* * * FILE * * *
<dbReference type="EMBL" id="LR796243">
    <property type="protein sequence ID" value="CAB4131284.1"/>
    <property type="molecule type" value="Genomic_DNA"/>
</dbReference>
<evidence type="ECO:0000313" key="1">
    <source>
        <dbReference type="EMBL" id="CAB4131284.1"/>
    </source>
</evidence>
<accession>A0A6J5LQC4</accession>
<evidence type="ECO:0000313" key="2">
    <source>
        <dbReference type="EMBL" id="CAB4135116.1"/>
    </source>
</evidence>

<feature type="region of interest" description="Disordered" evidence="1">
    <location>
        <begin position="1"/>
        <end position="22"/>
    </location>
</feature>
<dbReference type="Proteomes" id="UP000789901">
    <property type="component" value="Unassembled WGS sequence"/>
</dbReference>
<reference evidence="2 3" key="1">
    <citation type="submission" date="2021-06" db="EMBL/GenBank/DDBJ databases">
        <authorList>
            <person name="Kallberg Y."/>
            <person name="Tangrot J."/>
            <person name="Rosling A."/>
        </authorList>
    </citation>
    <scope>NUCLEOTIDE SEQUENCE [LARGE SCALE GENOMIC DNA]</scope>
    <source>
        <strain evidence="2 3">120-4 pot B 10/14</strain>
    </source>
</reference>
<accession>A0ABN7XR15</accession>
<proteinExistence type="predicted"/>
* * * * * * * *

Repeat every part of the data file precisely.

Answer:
<dbReference type="EMBL" id="LR796243">
    <property type="protein sequence ID" value="CAB4131284.1"/>
    <property type="molecule type" value="Genomic_DNA"/>
</dbReference>
<evidence type="ECO:0000313" key="1">
    <source>
        <dbReference type="EMBL" id="CAB4131284.1"/>
    </source>
</evidence>
<accession>A0A6J5LQC4</accession>
<evidence type="ECO:0000313" key="2">
    <source>
        <dbReference type="EMBL" id="CAB4135116.1"/>
    </source>
</evidence>

<feature type="region of interest" description="Disordered" evidence="1">
    <location>
        <begin position="1"/>
        <end position="22"/>
    </location>
</feature>
<dbReference type="Proteomes" id="UP000789901">
    <property type="component" value="Unassembled WGS sequence"/>
</dbReference>
<reference evidence="2 3" key="1">
    <citation type="submission" date="2021-06" db="EMBL/GenBank/DDBJ databases">
        <authorList>
            <person name="Kallberg Y."/>
            <person name="Tangrot J."/>
            <person name="Rosling A."/>
        </authorList>
    </citation>
    <scope>NUCLEOTIDE SEQUENCE [LARGE SCALE GENOMIC DNA]</scope>
    <source>
        <strain evidence="2 3">120-4 pot B 10/14</strain>
    </source>
</reference>
<accession>A0ABN7XR15</accession>
<proteinExistence type="predicted"/>